Choose a non-electric cooking method and learn how to use it. Butane, propane, and solar stoves are all popular options. For short-term emergencies, you could use your grill, a campfire outside, or even an indoor fireplace to prepare fresh food. Never use charcoal inside, as you will produce carbon monoxide. Make sure you have enough fuel stored for your preferred cooking method and check and refresh it every few months. 


Source: University of Central Florida

Keep in mind that weather conditions may not be optimal, so consider a variety of no-cook meals to mix in with ones that need to be cooking. 

Remember, home-canned vegetables need to be boiled for 20 minutes to kill harmful bacteria. So if you’re relying on home-canned foods, make sure your heating source can sustain a rolling boil for 20 minutes. 

Think about including other safety tools in your emergency cooking kit, like a fruit and vegetable sanitizer and contamination testing kit. 

Dried beans and rice are usually top picks for the best survival foods, but cooking them correctly takes some skill. Make sure that you’ve practiced soaking and cooking dried beans so that you know how to do it in an emergency. 

What about Taste? 

In a survival situation, you likely won’t be worried too much about how your food tastes. With a little extra planning, it’s not too hard to ensure that the food you have is easier to enjoy. This also makes it easier if you are sheltering in place with kids.

Seasonings also help mask staleness or loss of flavor from foods that have been stored a long time. Plain beans and rice taste a lot better with some salsa or enchilada sauce on top.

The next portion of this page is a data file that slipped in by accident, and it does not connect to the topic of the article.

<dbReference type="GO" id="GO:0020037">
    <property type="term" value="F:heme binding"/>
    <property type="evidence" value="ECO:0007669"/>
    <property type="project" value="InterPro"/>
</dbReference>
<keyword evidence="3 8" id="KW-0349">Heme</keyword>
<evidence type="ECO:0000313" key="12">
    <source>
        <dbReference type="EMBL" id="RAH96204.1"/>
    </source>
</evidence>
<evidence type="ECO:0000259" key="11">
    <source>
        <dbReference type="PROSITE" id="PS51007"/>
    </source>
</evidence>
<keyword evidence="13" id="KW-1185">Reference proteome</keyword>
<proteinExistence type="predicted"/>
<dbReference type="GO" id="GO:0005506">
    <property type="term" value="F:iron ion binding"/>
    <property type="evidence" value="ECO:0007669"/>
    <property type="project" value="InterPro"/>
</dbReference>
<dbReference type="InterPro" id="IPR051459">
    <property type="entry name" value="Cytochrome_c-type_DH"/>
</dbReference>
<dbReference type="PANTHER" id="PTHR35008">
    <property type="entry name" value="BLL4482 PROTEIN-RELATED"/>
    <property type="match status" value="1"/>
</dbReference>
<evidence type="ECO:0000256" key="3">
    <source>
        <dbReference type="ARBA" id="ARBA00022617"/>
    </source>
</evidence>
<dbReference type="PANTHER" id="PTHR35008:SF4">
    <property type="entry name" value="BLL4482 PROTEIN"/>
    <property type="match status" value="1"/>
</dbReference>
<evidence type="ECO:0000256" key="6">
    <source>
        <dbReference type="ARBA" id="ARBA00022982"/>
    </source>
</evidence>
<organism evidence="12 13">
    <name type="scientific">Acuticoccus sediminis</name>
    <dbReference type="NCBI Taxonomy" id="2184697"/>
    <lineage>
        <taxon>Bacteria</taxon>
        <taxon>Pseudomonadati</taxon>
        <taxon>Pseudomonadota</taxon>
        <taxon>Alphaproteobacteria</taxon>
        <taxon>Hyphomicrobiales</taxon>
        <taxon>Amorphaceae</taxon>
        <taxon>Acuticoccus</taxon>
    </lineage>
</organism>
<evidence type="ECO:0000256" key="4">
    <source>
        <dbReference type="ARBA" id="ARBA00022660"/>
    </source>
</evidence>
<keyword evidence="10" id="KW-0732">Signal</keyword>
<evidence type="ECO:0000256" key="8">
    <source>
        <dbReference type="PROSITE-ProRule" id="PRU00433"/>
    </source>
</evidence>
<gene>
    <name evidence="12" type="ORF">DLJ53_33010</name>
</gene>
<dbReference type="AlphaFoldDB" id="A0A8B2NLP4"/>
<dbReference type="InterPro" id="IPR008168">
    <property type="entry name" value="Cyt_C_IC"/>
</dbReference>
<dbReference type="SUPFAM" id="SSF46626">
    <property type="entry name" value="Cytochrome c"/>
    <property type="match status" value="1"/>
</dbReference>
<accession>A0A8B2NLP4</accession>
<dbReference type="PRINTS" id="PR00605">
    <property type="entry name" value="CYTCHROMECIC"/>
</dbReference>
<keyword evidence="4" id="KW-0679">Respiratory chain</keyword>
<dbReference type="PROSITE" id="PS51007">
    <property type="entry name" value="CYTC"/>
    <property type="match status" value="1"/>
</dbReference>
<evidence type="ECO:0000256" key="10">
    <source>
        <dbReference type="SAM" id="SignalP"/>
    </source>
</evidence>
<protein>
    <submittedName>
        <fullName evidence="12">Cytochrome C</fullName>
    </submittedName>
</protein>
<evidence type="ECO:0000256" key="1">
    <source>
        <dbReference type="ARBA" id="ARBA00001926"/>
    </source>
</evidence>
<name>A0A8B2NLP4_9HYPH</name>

Consider including basic shelf stable seasonings and flavorings likes:

  • Jarred salsa
  • Canned enchilada, spaghetti, or sloppy joe sauce
  • Chili powder
  • Salt and pepper
  • Paprika
  • Garlic Powder
  • Sugar
  • Italian seasoning
  • Lemon pepper

These spices can be found inexpensively and are easy to refresh regularly. 

Source: Alan Levine, Wikimedia Commons

Conclusion: It’s Not Hard to Start a Survival Food Stockpile

You don’t need a massive underground bunker or a fortune to start stocking up on food for an emergency. Many people simply mark off a small section of their pantry for long term food storage based on foods they already eat.

As with all survival strategies, planning is the most important part. Know the food you have, how to cook it, and how to make it last. 

Sources:

Preparing an Emergency Food Supply, Short Term Food Storage,” University of Georgia 

What Should Your Emergency Pantry Look Like?” Mississippi Office of Homeland Security  

Food,” Ready.gov. 

Oxygen Absorbers,” Carolyn Washburn, Utah State University Cooperative Extension 

Oxygen absorbers in food preservation: a review,” Simon Angelo Cichello, Journal of Food Science and Technology

Unraveling The Mystery: Using Mylar Bags and Buckets,” Homestead Dreamer 

“What foods should I keep in my house for emergencies?” U.S. Dept. of Agriculture 

Create Your ‘Go Bag’,” The State of California Department of Forestry and Fire Prevention

Anticipated scarcity and stockpiling during the COVID-19 pandemic: The role of perceived threat, childhood SES and materialism,” Schumaker, Micheli, and Gesser-Edelsburg, PLOS One

Shelf-Stable Food Safety,” U.S. Department of Agriculture 

FoodKeeper,” The Food Industry Association

Mylar Bags and Oxygen Absorbers,” Total Prepare

Solar Cookers,” University of Central Florida